Today totally sucked. The eye drops must sting, because Sophie acts like I'm putting battery acid in her eyes when ever I put them in. She just cries and cries because her eyes are so sore, and crying just makes it worse. I wouldn't be surprised if by the end of this, I'm the one who ends up in the hospital. Hopefully by next week things will be back to normal, and I'll quit being such a whiney cry baby.

Today's best thing about being a mom:
What? There are good things about being a mom? Maybe this doesn't really count, but today I'm going to go with bedtime.

Today's worst thing about being a mom:
I guess I'll force myself to limit this to one. How about the shower thing. When you're too busy taking care of your kid to take care of yourself, and don't get time to shower, things feel kind of dire. I seriously think I'm attracting flies.

Wednesday, April 06, 2005

Lordy. My husband and I took Sophie to the doctor yesterday. If you've never taken a two year old to the doctor, count yourself lucky. For a while, Sophe kind of liked the doctor's office. The waiting room is pretty cool--a fake kind of jungle in the "well-child" waiting room, and a castle in the "sick child." Also, like most doctor's offices, our pediatrician has that big weird toy that has beads on a track that the kids kind of chase around. The waiting room also usually has a Disney video going, and kid sized chairs. This is all pretty cool for a two year old. It stays cool for about 20 minutes. Then the waiting part of the waiting room starts to kick in, along with whining and bawling. If we make it into the exam room before the whining kicks in, sometimes the examination bed is sitting on a big elephant or hippo or something. Soph likes the elephant room, but I don't know what mental monolith decided to put the examination table on a giant bear. If she's not scared enough all ready, a giant bear in the middle of the doctor's office certainly is helpful. So as I said, Sophie liked the doctor's office ok until the first shot that she was old enough to remember. Now the second we walk in the door, she begins a shreeking mantra of "No shot! No shot!'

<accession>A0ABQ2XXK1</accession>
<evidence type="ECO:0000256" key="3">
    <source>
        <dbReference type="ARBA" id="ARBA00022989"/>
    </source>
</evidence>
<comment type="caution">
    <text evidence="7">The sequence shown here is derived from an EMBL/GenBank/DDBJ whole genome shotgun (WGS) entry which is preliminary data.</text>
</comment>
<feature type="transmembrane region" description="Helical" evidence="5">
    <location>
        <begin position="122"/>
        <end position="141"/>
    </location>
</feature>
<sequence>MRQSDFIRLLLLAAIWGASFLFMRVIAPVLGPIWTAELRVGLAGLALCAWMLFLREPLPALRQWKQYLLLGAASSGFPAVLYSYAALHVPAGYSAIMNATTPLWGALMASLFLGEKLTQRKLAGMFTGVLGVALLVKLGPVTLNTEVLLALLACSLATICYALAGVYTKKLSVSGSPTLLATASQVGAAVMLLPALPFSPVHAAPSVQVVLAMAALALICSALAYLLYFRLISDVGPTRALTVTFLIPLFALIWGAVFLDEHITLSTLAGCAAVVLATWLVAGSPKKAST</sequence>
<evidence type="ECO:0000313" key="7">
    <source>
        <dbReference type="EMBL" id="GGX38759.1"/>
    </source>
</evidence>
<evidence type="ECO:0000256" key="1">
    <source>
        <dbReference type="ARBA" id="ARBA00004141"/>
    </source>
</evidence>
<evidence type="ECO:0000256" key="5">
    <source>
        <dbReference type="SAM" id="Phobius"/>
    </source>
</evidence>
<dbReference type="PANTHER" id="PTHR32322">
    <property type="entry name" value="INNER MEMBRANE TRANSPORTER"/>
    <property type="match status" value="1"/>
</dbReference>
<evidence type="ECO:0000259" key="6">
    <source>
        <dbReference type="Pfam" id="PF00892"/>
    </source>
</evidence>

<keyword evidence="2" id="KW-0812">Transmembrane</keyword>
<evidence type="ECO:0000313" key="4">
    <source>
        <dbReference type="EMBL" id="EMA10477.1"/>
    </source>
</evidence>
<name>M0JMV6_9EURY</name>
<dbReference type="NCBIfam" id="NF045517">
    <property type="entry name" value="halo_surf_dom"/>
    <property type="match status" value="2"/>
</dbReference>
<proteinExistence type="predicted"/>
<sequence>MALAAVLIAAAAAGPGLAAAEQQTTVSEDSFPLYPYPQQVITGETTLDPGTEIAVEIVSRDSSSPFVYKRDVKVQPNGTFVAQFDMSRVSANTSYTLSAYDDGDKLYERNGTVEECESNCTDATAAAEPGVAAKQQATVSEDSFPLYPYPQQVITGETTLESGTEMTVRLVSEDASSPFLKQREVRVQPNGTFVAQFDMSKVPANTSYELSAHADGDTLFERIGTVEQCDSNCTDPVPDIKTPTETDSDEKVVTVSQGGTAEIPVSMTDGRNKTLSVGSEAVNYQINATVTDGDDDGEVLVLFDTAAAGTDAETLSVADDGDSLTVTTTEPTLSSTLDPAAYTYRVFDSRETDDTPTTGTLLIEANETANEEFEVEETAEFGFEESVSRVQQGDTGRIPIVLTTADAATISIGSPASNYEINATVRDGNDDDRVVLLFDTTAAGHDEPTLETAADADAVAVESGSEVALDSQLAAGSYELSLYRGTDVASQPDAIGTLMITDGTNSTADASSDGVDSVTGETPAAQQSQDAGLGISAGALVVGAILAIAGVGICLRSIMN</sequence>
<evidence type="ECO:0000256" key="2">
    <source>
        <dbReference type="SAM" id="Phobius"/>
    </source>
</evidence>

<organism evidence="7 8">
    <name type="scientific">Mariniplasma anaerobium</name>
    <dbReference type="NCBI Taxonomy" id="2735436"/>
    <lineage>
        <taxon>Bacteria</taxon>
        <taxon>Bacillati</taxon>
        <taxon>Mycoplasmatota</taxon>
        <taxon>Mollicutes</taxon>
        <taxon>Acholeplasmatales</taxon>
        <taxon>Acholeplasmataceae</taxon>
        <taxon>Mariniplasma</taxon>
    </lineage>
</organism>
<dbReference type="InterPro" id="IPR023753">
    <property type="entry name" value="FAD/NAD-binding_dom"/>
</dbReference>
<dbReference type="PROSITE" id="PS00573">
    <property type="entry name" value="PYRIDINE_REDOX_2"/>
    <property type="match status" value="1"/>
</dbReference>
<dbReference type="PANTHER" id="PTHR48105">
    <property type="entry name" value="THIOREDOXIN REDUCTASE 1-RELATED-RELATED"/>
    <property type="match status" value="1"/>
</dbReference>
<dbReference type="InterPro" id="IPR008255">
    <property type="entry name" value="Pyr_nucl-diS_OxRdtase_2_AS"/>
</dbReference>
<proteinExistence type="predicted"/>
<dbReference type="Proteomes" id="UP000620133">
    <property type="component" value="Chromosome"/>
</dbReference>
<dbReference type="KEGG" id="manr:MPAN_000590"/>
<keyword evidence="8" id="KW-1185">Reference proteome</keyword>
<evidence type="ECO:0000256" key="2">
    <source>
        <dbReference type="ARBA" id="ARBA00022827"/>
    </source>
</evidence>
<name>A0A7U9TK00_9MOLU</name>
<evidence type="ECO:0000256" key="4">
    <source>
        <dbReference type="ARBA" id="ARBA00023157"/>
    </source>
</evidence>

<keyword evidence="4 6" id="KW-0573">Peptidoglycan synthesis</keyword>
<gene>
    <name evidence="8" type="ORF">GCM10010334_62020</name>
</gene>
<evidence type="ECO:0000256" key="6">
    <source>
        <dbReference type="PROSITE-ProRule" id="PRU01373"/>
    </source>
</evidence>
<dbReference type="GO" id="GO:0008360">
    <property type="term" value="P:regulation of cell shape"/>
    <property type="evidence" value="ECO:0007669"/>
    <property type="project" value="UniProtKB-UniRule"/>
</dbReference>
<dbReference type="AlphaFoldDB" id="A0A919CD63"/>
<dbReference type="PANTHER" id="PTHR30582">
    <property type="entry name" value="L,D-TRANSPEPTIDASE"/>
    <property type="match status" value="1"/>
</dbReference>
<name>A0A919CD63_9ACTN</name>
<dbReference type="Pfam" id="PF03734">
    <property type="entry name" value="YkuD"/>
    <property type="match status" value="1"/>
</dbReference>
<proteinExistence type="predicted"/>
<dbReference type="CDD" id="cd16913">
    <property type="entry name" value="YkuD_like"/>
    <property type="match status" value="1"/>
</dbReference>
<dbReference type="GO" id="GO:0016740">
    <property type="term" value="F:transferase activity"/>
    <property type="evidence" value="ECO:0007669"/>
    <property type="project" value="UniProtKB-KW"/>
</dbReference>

So yesterday, the doc checked her out, and agreed that she probably had a kind of tenacious flu virus. Soph kept it together fairly well, but had that kind of wild eyed/accusatory "Why are you doing this to me Mommy" look in her eyes. After the exam, she asked "All done Mommy?" I gave her a cuddle, and reassured her, "Yes baby. We're all done." She asked "No shot?" I said, "No baby. No shot. I promise." Then, the doc decided to do that little prick your finger blood test to make sure. When that little bitch of a nurses assistant grabbed Sophie's sweet little finger and slashed it with that nasty little razor we both almost came to bits. Being the mommy at the doctor's office totally sucks. You sit there holding the fruits of your loins while some stranger makes them bleed or pokes them or gags them with a stick. Anyway, when the doctor came back in with the results, he didn't look glad. Her white blood cell count was three times what it should be. All arrows pointed to an infection--a nasty one--and not a virus. In addition, it looked like the infection might be in her blood. His exact words were, "It's pretty scarry because it could land anywhere--her heart or her lungs even." Dude. So, after promising Sophie "No shot" I had to hold her down while that same little bitch stuck a needle in her and slowly pushed some kind of cement mix with antibiotics in it into her sweet baby leg. And we have to go back for another one. Today. In like an hour. Dude.